Helping business owners with mental health issues, Start Small but Dream Big
8 tips for finding your perfect business name
Finding the perfect business name can be tough. If you’re anything like me, choosing a name for anything is an almost impossible task. My mind goes blank. I start to panic. I was grateful that my dog was an adult and already named when we got her, otherwise she would have been ‘Dog’ for months.
Much as I love my dog, naming a business is far more important. It needs to reflect what you do, what your positioning is, and be relevant for the foreseeable future (and beyond). You also need to consider whether you will want to register your business name as a legal entity now, or possibly in the future. If you do intend to, you will need to check the relevant register in your country (Companies House in the UK, and state agencies in the USA), as names cannot be duplicated. (Although it is worth remembering that, in the UK at least, the name that you register with Companies House does not need to be the same as the name you trade under.)
So, what should you consider when choosing your perfect business name?
What’s in a perfect business name?
As the cliche goes, you never get a chance to make a first impression. Your business name is the is likely to be the first contact that a prospective client will have with your business. It will be the foundation of their opinion. It needs to convey the right image. Are you aiming at the high-end market? Or will you be focused on wholesale? If you’re a lawyer or an accountant, then you’re unlikely to choose a name that sounds flippant. Likewise, a fancy dress shop probably won’t choose a name that sounds too serious.
Does it communicate what you do?
The perfect business name needs to communicate what you do. While a few companies have made it big despite their name not referring to what they do – for example Google and Apple – the truth is that this is unusual, and requires major marketing spend.
Even if you don’t opt for the obvious John Jones Plumbing, the name should indicate what services or products it provides. For example,Wag and Bones would be a good name for a dog related business. Try to avoid cliches, however. We probably all know a hairdresser’s called Hair Today, Gone Tomorrow, or A Cut Above.
Avoid names that might seem aspirational, but communicate nothing. Think of the kind of names usually picked by teams on The Apprentice. For example, Summit or Zenith, or the name of an ancient god whose skills you wish to emulate. They’re massively overused already, and say nothing about your business.
Don’t choose a name that could limit your future growth. You don’t want to be hemmed in by a name that refers to your locality or one or two product lines. What happens if you want to expand into the next city or county? Or if you decide that you want to sell wotsits as well as widgets?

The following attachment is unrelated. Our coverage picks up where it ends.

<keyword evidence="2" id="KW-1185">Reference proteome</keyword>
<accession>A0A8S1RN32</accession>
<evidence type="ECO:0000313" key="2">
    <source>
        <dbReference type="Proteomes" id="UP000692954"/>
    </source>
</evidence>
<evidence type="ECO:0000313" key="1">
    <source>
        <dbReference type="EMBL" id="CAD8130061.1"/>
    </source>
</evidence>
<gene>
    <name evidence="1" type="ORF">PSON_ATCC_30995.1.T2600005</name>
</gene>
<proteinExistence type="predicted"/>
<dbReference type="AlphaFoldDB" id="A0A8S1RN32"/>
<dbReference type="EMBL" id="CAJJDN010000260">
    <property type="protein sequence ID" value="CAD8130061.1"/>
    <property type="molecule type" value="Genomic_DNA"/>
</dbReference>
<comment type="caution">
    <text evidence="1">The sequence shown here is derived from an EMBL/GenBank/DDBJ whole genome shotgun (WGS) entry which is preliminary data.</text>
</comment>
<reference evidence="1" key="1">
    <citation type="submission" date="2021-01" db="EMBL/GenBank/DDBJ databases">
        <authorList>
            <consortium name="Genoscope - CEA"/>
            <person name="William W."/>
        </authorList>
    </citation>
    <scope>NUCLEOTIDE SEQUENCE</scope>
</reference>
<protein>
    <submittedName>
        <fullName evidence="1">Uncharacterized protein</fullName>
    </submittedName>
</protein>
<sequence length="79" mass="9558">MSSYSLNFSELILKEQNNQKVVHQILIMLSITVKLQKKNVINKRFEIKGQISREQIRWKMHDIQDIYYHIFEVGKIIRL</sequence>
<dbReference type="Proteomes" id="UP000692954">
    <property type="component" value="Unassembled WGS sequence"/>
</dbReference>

Keep it simple!
Don’t go for fancy or ‘cool’ spellings. Don’t substitute ‘z’ for ‘s’, ‘k’ for for ‘c’, or ‘ph’ for ‘f’. If people have heard your name but not seen it written down, it’ll be harder for them to find you. Equally, choose words that are easy to say and spell. Make life easy for your prospective clients.
Get thinking. Write down words relating to your business. I prefer writing them dotted about on a piece of plain paper. Then think about words that might relate to those words. For example, dog equals canine, people relate spruce with clean and tidy. Ask other people for words that they relate with your business type. They may have other ideas. As well as friends and family, online business forums and Facebook groups are often useful sources for finding your perfect business name.
Every business needs a website. Many people now check out businesses online before contacting them. They want an idea of what the business stands for first. Use a domain site to check whether your preferred name is available. If not, many will make suggestions. Personally, I like the site bustaname.com. It’s not the prettiest site, but it has great functionality. You can either add a list of words or your preferred domain name. It will make suggestions, tell you if the domain name is available, and the cheapest place to purchase it.
If you can spare the money, consider using a professional branding agency. The cost can be considerable – thousands usually – but this will not only include the name; they will also develop logos and an overall branding concept. This will usually include designs for the company literature and paperwork, and all the information that the printers would need to produce it.
Don’t be afraid to change
Sometimes we have to face the truth and admit when things aren’t working. If, after an appropriate length of time, there are signs that it isn’t the perfect business name, and it isn’t working, don’t be afraid to change it. Indications that may suggest that the name isn’t working may include lower website hits than expected, less business than expected, or people asking what your business does when they hear the name.
If you’re unsure whether or not it’s working, ask your clients what they think. Go back to the business forums and Facebook groups and ask again. Test out new names with them. Hard as it can be, don’t be afraid to let go.
These eight tips should help you find the perfect name for your business. One that will stick with you and your business as it grows. But if, over time, it turns out that it’s not quite right, don’t panic. Change can be a good thing. Embrace it.